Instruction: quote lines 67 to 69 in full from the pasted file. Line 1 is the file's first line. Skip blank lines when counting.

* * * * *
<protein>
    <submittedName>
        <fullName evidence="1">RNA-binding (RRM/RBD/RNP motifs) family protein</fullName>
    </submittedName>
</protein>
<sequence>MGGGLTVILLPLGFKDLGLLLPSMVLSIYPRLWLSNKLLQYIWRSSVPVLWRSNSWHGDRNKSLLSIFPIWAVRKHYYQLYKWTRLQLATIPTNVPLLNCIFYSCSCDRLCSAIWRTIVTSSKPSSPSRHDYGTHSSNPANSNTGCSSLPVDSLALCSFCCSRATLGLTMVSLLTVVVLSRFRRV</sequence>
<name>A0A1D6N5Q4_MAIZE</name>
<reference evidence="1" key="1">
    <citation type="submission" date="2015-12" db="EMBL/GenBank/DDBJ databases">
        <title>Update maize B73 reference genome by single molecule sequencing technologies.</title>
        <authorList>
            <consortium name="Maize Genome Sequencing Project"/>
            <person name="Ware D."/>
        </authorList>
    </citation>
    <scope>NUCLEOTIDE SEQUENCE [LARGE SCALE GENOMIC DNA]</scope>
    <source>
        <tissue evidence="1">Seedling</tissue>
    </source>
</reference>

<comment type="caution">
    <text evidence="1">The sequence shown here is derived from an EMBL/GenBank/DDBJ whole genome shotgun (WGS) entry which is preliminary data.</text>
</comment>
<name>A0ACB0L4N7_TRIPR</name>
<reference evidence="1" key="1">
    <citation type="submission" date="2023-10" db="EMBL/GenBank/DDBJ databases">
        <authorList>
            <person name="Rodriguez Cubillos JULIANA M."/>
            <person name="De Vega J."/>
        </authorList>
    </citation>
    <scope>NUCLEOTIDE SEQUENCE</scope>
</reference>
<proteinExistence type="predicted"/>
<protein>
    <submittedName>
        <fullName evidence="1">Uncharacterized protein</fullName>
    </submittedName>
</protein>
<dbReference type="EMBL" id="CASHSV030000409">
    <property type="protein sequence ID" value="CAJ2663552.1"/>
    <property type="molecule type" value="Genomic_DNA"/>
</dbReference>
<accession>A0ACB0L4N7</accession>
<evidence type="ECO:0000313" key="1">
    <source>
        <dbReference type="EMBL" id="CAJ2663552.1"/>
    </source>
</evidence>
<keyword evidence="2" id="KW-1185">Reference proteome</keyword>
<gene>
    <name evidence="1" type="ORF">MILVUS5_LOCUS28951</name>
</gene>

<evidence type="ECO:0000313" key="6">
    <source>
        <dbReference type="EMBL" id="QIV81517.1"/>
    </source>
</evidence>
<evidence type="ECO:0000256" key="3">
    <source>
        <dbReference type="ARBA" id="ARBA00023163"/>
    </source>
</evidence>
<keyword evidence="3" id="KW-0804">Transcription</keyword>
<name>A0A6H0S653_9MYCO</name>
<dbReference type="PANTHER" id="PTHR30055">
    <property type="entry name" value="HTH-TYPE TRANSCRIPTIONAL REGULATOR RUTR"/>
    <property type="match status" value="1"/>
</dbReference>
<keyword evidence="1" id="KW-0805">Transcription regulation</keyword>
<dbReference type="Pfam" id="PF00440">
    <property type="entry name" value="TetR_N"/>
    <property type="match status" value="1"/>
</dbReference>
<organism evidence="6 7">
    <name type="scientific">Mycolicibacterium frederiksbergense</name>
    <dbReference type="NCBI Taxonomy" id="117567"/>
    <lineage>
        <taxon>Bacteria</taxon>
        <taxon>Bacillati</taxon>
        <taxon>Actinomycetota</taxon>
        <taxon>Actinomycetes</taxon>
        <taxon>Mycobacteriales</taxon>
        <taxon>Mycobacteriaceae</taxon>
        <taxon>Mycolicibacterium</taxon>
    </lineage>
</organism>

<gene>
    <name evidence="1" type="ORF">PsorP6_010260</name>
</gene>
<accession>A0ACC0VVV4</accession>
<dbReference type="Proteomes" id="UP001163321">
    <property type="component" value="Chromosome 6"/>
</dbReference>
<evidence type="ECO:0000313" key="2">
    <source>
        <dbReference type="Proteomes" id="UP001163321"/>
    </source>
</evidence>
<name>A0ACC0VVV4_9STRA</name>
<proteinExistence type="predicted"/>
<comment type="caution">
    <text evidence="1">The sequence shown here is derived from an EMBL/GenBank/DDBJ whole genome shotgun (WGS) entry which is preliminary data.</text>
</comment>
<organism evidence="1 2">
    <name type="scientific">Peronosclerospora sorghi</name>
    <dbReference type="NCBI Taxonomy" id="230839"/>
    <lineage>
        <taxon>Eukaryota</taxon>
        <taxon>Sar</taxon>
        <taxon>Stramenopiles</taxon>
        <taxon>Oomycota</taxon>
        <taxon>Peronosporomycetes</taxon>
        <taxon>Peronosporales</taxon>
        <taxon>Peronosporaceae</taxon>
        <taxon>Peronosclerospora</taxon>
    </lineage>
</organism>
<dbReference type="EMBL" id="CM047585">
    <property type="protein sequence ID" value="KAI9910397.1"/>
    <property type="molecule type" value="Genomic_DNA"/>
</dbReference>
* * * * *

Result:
    <property type="entry name" value="HTH-TYPE TRANSCRIPTIONAL REGULATOR RUTR"/>
    <property type="match status" value="1"/>
</dbReference>